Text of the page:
gray snow mold 2


Mole Damage:
Mole damage often appears in the form of mounds of soil in the spring or fall, resulting from moles’ underground tunneling. This type of damage is often superficial in nature, and the lawn will heal once it has been thoroughly raked up and fertilized. A good way to discourage moles from invading your lawn over the winter months is to lower your grass cutting height just before winter hits (during the last few mowings). This lower mowing height will not provide the moles with much protection under the snow, and they will ultimately move off to other areas.

mole damage 1

If you have any questions about your lawn, Weed Man would be happy to help. Find your local office using our locator map HERE.

Keep those lawns healthy,

Chris

Weed Man: Podcast Episode 01 – Spring Lawn Care

Tune in to Episode 01 of Weed Man’s newest podcast series. Chris Lemcke talks slow release fertilizers, pre-emergent crabgrass control, and why proper watering and mowing play such a significant role in the health of your lawn. 

Text Version of Podcast:

Welcome to Episode 1 of On the Lawn with Weed Man – Weed Man USA’s newest podcast series covering a wide range of helpful lawn care tips and advice. It’s our goal to help you achieve a lush, green lawn without breaking the bank.

I’m Erica Knapp and today I’m joined by Chris Lemcke, Weed Man’s in-house turf expert. Welcome, Chris!

Chris: Thanks, I’m happy to be here.

Erica: Today we’ll be tackling spring lawn care and addressing some of the most frequently asked questions from homeowners across the country. We’ll also be touching on what you can be doing to ensure that your lawn stays healthy and free of weeds throughout the spring and summer seasons. Now that the warmer weather has arrived, creating an attractive, functional outdoor space is more important than ever. Chris, we’re currently getting a number of calls about fertilizer. It’s already late April, and many homeowners are wondering if it’s too late to fertilize their lawns at this point in the season.

Chris: Not at all…this time of year is the perfect time. After a harsh winter when the lawns are starting to green up, it’s a great time to get some fertilizer down on the lawn to help it out and get it growing again. One of the things I often talk about to homeowners or to people who are asking questions about what type of fertilizer they should use…the biggest thing they should look at is slow release. Anything that they can put on the lawn that will feed the lawn slowly. Slow release will help ensure there’s no burning, and it’ll help ensure that all the nitrogen is being used efficiently, and that’ll definitely help the plant out this spring, especially after the long, hard winter.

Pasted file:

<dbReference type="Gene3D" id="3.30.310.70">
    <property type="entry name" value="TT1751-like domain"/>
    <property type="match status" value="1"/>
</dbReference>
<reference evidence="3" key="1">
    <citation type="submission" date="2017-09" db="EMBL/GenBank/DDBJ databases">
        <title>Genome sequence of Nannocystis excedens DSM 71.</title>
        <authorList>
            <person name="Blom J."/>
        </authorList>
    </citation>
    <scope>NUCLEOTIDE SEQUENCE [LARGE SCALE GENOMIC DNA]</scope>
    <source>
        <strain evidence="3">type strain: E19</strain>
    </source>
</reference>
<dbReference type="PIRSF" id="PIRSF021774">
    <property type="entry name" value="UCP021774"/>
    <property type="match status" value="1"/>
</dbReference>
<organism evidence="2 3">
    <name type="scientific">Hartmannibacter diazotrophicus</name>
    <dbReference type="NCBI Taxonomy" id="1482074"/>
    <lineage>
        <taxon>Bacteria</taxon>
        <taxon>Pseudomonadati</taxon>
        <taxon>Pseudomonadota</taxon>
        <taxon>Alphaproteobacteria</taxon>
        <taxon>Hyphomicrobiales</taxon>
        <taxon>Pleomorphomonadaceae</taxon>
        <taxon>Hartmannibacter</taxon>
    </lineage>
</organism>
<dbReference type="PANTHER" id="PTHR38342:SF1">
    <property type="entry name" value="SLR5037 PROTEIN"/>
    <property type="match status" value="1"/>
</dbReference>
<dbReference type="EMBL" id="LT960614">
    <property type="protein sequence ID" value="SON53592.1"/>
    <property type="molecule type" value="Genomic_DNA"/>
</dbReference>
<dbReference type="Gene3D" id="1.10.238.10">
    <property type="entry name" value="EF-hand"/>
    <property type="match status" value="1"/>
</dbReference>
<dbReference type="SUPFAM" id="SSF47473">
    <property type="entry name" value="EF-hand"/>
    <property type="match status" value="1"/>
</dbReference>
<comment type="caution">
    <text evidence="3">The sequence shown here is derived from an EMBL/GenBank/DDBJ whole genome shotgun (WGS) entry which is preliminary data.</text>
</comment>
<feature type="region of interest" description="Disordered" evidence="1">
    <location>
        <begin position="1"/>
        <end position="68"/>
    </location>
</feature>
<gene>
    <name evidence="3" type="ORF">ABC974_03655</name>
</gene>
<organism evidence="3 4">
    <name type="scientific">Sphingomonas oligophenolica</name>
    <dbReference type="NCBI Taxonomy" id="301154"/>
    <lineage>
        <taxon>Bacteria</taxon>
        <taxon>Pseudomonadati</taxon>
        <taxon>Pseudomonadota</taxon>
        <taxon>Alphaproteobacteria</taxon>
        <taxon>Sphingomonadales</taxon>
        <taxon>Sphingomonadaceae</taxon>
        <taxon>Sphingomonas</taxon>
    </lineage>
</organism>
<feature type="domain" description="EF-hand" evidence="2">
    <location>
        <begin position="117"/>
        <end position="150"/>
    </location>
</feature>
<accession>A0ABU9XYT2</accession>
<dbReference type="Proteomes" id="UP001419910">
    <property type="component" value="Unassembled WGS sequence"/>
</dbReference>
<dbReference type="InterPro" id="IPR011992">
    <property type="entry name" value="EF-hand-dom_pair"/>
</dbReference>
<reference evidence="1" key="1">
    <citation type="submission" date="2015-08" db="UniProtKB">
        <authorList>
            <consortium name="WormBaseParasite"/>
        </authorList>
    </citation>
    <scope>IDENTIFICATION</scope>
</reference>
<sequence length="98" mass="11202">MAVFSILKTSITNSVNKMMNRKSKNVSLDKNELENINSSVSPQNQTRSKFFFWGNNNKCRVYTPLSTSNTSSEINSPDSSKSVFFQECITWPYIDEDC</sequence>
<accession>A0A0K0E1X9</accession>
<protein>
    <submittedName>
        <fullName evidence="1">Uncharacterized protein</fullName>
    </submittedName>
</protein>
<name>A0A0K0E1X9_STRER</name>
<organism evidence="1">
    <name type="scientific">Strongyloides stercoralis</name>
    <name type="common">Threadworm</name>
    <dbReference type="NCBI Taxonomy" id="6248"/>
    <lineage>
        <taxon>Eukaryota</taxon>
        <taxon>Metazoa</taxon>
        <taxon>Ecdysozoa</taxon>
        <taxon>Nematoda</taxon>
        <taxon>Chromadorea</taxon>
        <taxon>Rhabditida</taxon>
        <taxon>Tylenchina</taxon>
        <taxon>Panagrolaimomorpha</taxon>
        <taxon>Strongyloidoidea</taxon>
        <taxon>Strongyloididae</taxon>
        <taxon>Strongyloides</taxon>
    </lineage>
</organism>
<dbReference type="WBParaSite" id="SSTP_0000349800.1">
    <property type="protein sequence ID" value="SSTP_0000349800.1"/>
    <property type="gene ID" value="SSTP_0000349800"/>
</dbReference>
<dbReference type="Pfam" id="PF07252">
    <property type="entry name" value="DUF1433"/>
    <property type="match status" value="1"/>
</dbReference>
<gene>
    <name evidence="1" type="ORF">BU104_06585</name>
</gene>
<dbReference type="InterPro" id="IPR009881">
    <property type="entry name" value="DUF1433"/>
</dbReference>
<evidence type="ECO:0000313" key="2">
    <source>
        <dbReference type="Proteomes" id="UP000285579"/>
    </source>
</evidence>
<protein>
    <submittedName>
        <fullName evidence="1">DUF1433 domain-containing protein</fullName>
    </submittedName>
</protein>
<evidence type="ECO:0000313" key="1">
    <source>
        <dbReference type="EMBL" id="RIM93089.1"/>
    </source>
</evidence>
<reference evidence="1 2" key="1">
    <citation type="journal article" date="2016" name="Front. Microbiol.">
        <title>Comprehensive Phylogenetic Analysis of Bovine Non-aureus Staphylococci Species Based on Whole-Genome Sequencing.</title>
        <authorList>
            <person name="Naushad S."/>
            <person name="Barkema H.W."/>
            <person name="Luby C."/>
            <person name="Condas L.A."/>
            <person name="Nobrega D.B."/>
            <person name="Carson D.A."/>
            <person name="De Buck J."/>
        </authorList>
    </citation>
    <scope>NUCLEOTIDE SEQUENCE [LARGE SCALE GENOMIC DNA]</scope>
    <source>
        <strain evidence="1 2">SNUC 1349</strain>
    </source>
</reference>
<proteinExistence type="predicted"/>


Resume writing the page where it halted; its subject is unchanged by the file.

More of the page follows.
Erica: Ok, good to know that it’s not too late and that there’s plenty of time to still fertilize. We’ve also had many customers ask us when they should be putting a pre-emergent on the lawn for crabgrass control. What would you suggest when it comes to pre-emergents?

Chris: When it comes to pre-emergents, there’s two different types. One you have to get down before the crabgrass germinates, and that’s prodiamine – that’s the active ingredient. You want to make sure that’s down well before the crabgrass starts to grow. Typically, ways to look at when crabgrass is going to start germinating is by looking at the forsythia bush. When that starts to bloom that usually means that soil temperatures are warm enough and crabgrass will start germinating. For me, I typically look at when the farmers are in the fields starting to plant corn. When corn starts to germinate and starts to grow, and farmers are in the field seeding it, that’s often a good indication that soil temperatures are right and that you’re going to start seeing crabgrass germinating. The other type of pre-emergent is dithiopyr. That one you can put down later. You still want to get it down before the crabgrass germinates, but in case there are any spots where you get crabgrass germinating early, like in sunny areas, it will take out some of the smaller growth – up to the 3rd or 4th tiller stage – of the crabgrass plant. So that’s a good one because if you are late getting it down, you’ll still get some of those plants that have already started to germinate. But it’s all based on soil temperatures. Getting it down early is better than getting it down late.

Erica: We mentioned that the winter’s been really harsh, and that’s true for many, many parts of the country. So how long until lawns really start recovering? It seems like they’re already a bit behind this year.

Chris: Depending on where you are in the country, things in the east especially are definitely a little bit behind. But lawns are going to take time to green up until the soil temperatures warm up a little bit more. We’re seeing it slowly start to come around. The warmer it gets, the better the grass will start to grow…and it’ll grow out some of that winter damage. But it’s just one of those years where it’s going to take a little bit longer before the grass really starts to take off and grow. Before long we’ll be in summer, so it doesn’t take long and it will happen.